The second attempt to mediate the dispute over Charleston’s Sergeant Jasper development ended the same as the first: with no deal.
For more than three days, officials with The Beach Co., the city of Charleston, and neighborhood and preservation groups tried to find an acceptable plan for redeveloping the Broad Street site, which currently features a 14-story apartment building many consider an eyesore.
Those talks ended Tuesday when mediator Tom Traxler declared an impasse, city spokesman Jack O’Toole said.
The Beach Co. CEO John Darby noted Mayor John Tecklenburg campaigned against the Sergeant Jasper and other mediation participants opposed all previous plans.
“Realistically, the deck was stacked against resolution,” he said. “The impasse is disappointing, but it is not really surprising.”
The dissolution of mediation likely marks the end of Plan B, a compromise plan that involved razing the Sergeant Jasper and replacing it with several new, lower buildings that would have 350 residential units plus retail and office space and a parking garage. The property known as St. Mary’s Field would have become a public park.
The lack of an agreement means that any redevelopment must go through the city’s public processes — and not just a City Council vote, which might have happened with a mediated deal.
The neighborhood and preservation groups involved released a joint statement saying, “While we had hoped a compromise could be reached, we continue to believe that all the citizens of Charleston should have the meaningful opportunity to comment on development projects in their communities.”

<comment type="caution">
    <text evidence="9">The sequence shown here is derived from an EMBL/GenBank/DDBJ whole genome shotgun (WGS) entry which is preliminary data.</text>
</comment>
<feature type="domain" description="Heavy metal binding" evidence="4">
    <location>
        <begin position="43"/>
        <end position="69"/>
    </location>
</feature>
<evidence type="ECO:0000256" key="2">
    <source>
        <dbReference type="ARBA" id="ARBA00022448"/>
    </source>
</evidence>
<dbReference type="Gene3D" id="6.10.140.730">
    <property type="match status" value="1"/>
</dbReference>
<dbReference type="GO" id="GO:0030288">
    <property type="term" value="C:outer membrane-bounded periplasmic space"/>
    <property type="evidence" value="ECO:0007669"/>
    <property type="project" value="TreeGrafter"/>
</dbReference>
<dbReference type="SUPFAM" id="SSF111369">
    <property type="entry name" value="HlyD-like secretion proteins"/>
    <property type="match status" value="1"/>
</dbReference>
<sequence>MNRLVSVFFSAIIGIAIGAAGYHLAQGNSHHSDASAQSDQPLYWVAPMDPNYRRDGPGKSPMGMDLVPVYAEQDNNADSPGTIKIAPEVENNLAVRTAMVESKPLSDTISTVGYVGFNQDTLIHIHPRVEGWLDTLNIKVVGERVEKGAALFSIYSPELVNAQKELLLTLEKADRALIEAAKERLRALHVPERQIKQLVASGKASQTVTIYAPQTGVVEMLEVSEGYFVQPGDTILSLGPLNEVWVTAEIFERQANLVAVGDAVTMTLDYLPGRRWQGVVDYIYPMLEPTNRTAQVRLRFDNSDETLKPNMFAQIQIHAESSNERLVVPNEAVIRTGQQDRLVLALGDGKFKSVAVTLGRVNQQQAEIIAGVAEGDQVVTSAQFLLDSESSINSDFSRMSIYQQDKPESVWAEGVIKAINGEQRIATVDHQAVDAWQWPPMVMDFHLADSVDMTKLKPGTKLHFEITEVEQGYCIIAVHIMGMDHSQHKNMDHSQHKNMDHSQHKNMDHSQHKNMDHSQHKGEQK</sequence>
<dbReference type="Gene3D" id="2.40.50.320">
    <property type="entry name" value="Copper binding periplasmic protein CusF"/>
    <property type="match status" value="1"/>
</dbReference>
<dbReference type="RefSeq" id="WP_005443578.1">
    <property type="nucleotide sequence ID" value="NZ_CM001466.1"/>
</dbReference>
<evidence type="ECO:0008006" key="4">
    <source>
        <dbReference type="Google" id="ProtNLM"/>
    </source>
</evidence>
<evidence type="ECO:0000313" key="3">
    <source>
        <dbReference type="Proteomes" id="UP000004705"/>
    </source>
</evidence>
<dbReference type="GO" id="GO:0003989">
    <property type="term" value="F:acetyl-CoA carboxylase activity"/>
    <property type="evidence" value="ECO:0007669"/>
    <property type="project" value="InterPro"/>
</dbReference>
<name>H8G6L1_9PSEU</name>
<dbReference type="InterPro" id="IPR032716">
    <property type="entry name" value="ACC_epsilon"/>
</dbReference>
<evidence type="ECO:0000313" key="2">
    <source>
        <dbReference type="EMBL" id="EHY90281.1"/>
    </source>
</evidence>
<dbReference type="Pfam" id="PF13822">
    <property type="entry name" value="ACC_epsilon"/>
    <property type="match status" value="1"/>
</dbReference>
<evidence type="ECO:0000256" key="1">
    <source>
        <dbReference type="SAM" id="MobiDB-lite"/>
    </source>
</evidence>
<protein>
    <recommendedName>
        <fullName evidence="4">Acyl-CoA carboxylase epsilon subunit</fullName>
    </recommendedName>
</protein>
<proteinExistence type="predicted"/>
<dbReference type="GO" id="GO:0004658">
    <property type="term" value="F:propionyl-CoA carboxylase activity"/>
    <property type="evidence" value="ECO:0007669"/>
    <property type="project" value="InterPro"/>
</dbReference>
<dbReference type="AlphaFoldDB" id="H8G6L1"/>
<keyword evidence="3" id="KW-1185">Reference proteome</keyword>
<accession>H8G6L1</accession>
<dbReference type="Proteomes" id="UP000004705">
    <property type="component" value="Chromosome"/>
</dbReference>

An earlier attempt to mediate the dispute ended in the fall with no deal, and Circuit Judge J.C. Nicholson recently ordered the parties to try mediation once more. O’Toole noted the court rules prohibit any of the parties from discussing publicly what was said at the private talks.
Nicholson could issue a ruling soon on whether the city’s Board of Architectural Review erred when rejecting a plan to replace the Sergeant Jasper with a building of similar size.
“Despite the differences of opinion, we tried very hard to come to a positive resolution,” Darby said Tuesday, adding the company will wait on the judge’s ruling.
The Beach Co. also could proceed with its plans to renovate and reopen the 159-foot-tall building and build new office and retail structures nearby.
The city has more at stake than just one development site, however. The company’s lawsuit also claims that Charleston’s 1931 ordinance creating the BAR is unconstitutional.
Reach Robert Behre at 843-937-5771 or at twitter.com/RobertFBehre.